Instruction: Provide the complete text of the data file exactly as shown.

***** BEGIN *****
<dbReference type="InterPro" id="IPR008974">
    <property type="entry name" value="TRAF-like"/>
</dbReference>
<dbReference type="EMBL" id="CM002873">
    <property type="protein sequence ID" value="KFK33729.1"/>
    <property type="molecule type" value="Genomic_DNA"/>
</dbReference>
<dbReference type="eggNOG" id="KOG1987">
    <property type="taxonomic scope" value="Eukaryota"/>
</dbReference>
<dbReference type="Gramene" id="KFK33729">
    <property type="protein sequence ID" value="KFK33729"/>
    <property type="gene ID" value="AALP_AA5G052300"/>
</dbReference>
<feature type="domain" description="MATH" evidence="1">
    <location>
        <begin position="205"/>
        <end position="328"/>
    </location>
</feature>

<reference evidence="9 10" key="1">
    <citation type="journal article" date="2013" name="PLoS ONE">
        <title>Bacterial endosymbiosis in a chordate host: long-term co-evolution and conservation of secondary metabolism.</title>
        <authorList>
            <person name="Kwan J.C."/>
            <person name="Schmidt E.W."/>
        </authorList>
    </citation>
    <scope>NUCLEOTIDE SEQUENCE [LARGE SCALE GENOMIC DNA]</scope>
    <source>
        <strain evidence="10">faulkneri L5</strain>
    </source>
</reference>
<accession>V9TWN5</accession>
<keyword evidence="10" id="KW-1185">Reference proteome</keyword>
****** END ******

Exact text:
<dbReference type="InterPro" id="IPR008974">
    <property type="entry name" value="TRAF-like"/>
</dbReference>
<dbReference type="EMBL" id="CM002873">
    <property type="protein sequence ID" value="KFK33729.1"/>
    <property type="molecule type" value="Genomic_DNA"/>
</dbReference>
<dbReference type="eggNOG" id="KOG1987">
    <property type="taxonomic scope" value="Eukaryota"/>
</dbReference>
<dbReference type="Gramene" id="KFK33729">
    <property type="protein sequence ID" value="KFK33729"/>
    <property type="gene ID" value="AALP_AA5G052300"/>
</dbReference>
<feature type="domain" description="MATH" evidence="1">
    <location>
        <begin position="205"/>
        <end position="328"/>
    </location>
</feature>

<reference evidence="9 10" key="1">
    <citation type="journal article" date="2013" name="PLoS ONE">
        <title>Bacterial endosymbiosis in a chordate host: long-term co-evolution and conservation of secondary metabolism.</title>
        <authorList>
            <person name="Kwan J.C."/>
            <person name="Schmidt E.W."/>
        </authorList>
    </citation>
    <scope>NUCLEOTIDE SEQUENCE [LARGE SCALE GENOMIC DNA]</scope>
    <source>
        <strain evidence="10">faulkneri L5</strain>
    </source>
</reference>
<accession>V9TWN5</accession>
<keyword evidence="10" id="KW-1185">Reference proteome</keyword>